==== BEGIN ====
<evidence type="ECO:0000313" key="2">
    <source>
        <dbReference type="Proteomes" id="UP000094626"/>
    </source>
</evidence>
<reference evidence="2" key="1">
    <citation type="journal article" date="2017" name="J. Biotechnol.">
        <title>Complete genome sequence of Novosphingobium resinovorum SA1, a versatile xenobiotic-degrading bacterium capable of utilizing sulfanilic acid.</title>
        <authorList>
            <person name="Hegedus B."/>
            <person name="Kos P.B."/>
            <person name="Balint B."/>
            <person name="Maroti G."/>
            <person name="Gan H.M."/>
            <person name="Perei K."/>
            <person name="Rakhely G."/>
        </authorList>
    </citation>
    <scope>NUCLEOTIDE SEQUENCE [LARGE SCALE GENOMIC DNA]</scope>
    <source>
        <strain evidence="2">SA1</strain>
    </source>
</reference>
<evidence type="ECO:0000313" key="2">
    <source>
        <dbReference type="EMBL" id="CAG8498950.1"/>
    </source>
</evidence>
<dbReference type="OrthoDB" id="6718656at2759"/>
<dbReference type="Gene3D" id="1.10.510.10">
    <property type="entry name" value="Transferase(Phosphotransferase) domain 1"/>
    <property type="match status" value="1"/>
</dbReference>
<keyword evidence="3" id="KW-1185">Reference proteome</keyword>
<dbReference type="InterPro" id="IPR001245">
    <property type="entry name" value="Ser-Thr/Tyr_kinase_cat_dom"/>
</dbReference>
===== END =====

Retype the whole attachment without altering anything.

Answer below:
<evidence type="ECO:0000313" key="2">
    <source>
        <dbReference type="Proteomes" id="UP000094626"/>
    </source>
</evidence>
<reference evidence="2" key="1">
    <citation type="journal article" date="2017" name="J. Biotechnol.">
        <title>Complete genome sequence of Novosphingobium resinovorum SA1, a versatile xenobiotic-degrading bacterium capable of utilizing sulfanilic acid.</title>
        <authorList>
            <person name="Hegedus B."/>
            <person name="Kos P.B."/>
            <person name="Balint B."/>
            <person name="Maroti G."/>
            <person name="Gan H.M."/>
            <person name="Perei K."/>
            <person name="Rakhely G."/>
        </authorList>
    </citation>
    <scope>NUCLEOTIDE SEQUENCE [LARGE SCALE GENOMIC DNA]</scope>
    <source>
        <strain evidence="2">SA1</strain>
    </source>
</reference>
<evidence type="ECO:0000313" key="2">
    <source>
        <dbReference type="EMBL" id="CAG8498950.1"/>
    </source>
</evidence>
<dbReference type="OrthoDB" id="6718656at2759"/>
<dbReference type="Gene3D" id="1.10.510.10">
    <property type="entry name" value="Transferase(Phosphotransferase) domain 1"/>
    <property type="match status" value="1"/>
</dbReference>
<keyword evidence="3" id="KW-1185">Reference proteome</keyword>
<dbReference type="InterPro" id="IPR001245">
    <property type="entry name" value="Ser-Thr/Tyr_kinase_cat_dom"/>
</dbReference>